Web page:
By Steve Baltimore / April 30th, 2014
As you wander around the labyrinths, you will find many floor traps. I mean, after all, what’s a first-person dungeon crawler without a variety of floor traps? After playing this game, I can safely say I hate one-way floors — they are bane of my existence on this planet. Though some of the traps are annoying, most of the maps are pretty straightforward. My only real complaint here is that some quests will have events in dungeons which will take you back to the inn, and you will have to backtrack to where you were. This happens more often than it should. There are a few puzzles to figure out along the way, though most of these are pretty simple. Kicking walls may reveal hidden doors or treasure. You can also equip a certain demon to help you find these. One interesting thing they did was the inclusion of treasure maps. These maps will include a hint to a location and an X,Y coordinate to find it on the map. If you have the proper demon equipped — which will also be hinted at on the treasure map — and kick the wall there, you will get a nice treasure.
There are just a couple other things I would like to touch on in regards to gameplay. The first being that there is a note system, much like the system found in Demon’s Souls or Dark Souls. You can get some magic chalk and leave Gazer notes for other players that connect to PSN to find. You can also upgrade your equipment via the Ether Machine in the basement of the inn. This is actually pretty simple. You break down your equipment for ether, and use it to upgrade other equipment. A few things to keep in mind here are, on the equipment stats screen, the equipment is graded, as you can get A-ranked stuff that is better the C-ranked. This kind of gives you an idea of how much a piece of equipment can be upgraded. Another thing to keep in mind while doing this is, when you break something down, ether doesn’t go into one pool. For example, if you break down a hat, you get Hat Ether to upgrade other hats. If it is sword, you get Sword Ether you can use to upgrade swords. You will also want to note the special properties of an item before breaking it down. Something may have great properties and lower stats, but still be useful. There is enough customization here to keep veteran busy for a long time, but simple enough for a beginner to jump right in.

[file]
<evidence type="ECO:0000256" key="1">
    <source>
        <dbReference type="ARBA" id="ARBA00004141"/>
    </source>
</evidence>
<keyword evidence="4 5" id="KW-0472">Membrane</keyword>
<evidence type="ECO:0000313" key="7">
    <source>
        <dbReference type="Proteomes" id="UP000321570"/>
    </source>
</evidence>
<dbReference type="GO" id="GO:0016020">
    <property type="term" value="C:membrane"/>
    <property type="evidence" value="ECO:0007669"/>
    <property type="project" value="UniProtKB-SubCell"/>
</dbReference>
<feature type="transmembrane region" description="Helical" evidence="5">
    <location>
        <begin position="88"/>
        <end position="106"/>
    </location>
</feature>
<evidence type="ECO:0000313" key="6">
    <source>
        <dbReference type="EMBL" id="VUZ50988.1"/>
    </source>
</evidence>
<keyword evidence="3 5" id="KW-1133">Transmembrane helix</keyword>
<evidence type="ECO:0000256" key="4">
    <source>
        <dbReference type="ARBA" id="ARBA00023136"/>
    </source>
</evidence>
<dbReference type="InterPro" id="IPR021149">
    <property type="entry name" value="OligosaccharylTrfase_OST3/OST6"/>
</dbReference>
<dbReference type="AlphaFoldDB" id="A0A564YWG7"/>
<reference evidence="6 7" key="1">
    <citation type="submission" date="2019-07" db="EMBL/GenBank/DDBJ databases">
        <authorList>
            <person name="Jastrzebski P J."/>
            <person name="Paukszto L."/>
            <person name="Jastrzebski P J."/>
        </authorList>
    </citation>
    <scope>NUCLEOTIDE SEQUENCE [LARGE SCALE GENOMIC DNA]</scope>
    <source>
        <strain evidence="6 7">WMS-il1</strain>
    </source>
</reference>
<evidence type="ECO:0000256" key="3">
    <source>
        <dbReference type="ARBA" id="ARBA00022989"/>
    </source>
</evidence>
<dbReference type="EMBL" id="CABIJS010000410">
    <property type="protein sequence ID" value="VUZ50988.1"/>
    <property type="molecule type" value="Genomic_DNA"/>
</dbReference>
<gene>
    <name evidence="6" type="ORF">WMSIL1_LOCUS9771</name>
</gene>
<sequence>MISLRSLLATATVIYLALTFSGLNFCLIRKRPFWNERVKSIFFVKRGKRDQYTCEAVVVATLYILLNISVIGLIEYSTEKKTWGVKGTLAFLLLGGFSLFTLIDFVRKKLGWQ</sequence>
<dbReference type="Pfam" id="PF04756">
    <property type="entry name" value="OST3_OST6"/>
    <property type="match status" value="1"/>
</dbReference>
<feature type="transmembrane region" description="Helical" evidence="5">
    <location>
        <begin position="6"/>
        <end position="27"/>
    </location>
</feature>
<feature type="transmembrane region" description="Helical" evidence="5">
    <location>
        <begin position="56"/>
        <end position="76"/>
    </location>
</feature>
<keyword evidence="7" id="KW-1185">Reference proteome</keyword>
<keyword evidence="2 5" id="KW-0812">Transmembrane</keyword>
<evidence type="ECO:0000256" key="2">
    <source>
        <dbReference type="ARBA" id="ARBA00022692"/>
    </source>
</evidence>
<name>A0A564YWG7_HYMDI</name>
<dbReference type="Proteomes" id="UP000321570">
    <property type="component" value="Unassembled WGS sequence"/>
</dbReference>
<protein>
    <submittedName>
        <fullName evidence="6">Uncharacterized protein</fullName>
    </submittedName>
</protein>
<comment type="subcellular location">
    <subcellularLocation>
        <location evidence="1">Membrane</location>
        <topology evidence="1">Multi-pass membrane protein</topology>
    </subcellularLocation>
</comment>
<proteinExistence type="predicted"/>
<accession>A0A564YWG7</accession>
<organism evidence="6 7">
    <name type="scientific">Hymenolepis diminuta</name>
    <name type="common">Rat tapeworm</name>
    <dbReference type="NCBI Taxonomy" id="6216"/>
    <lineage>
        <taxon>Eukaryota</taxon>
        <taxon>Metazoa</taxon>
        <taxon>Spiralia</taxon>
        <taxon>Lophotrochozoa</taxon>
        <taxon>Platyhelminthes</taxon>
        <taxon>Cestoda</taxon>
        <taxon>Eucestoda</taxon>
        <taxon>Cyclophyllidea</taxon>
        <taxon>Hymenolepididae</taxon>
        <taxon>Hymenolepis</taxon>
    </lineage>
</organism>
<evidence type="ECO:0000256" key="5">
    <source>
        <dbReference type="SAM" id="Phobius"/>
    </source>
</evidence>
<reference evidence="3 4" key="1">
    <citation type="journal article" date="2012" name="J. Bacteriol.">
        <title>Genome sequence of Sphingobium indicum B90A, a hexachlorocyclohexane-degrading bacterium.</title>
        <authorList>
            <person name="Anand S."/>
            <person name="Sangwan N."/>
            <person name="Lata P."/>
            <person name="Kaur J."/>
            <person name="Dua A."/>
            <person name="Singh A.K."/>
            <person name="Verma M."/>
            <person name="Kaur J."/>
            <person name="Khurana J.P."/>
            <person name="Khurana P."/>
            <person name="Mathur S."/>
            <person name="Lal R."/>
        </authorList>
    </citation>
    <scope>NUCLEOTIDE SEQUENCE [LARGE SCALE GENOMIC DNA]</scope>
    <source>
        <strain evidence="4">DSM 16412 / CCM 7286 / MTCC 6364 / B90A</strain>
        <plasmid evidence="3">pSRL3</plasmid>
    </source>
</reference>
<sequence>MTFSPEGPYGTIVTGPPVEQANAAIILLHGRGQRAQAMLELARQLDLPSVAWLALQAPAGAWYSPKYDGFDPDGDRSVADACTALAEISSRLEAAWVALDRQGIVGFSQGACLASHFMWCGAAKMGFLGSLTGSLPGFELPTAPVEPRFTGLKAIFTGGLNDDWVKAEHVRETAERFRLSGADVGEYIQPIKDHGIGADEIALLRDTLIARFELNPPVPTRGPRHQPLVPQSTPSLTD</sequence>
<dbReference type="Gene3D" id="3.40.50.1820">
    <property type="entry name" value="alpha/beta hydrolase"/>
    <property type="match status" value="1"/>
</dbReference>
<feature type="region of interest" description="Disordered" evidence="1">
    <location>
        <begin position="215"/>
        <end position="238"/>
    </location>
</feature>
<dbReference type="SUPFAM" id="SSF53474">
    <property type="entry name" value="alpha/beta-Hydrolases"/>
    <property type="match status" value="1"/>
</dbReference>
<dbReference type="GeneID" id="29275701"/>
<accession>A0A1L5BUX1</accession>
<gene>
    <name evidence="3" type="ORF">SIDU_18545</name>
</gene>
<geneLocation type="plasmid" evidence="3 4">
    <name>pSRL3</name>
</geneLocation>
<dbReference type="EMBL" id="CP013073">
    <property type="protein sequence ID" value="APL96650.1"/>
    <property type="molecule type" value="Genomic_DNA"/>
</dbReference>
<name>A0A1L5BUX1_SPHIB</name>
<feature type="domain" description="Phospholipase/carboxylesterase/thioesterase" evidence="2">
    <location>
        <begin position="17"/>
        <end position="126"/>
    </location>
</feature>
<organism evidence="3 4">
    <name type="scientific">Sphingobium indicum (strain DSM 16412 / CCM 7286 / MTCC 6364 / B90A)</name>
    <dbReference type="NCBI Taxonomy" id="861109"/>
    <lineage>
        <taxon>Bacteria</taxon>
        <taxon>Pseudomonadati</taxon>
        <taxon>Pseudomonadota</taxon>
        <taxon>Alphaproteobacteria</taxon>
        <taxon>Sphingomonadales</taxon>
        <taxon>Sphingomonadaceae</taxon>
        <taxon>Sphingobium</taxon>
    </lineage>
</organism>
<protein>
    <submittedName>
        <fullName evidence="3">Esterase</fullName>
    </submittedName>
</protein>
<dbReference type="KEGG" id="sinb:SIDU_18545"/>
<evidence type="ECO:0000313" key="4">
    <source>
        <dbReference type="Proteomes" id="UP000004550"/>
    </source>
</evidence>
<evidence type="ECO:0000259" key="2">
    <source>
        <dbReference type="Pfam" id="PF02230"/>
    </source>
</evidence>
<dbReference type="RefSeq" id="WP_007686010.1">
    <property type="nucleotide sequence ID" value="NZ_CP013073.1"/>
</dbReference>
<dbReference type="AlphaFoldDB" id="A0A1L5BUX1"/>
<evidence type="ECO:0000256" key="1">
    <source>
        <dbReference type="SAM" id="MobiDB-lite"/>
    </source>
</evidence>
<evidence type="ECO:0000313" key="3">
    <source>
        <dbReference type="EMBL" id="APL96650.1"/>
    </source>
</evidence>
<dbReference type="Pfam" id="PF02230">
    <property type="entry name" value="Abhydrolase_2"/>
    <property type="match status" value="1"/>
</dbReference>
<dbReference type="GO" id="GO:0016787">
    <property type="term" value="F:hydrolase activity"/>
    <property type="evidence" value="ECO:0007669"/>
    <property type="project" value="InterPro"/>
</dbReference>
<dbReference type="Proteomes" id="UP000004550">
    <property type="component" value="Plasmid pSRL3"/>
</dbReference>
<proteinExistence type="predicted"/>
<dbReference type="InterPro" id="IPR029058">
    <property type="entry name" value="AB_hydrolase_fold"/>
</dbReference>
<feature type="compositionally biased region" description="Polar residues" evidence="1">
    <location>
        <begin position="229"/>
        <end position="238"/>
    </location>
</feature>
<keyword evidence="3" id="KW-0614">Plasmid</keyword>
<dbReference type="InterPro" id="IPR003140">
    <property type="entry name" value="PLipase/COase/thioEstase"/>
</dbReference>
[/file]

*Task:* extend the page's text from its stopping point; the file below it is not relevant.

At the end of the day, I would have to say Demon Gaze is pretty fun despite the few flaws it has. It is very welcoming to beginners, but with enough depth to keep those seeking a challenge happy, thanks to five different difficulty settings. On the normal setting it took around 40 hours to complete the main quest. The artwork is simply amazing — you really need to see this game on the Vita’s OLED screen to know how great it looks. If you are a fan of the genre, and looking for a great story and some fun fast combat, you’ll find this one well worth its $39.99 price tag, but if you’re not a fan of grindy RPGs, you may want to pass this one by.
Game was provided by the publisher for review purposes.
Demon Gaze is available on Amazon:
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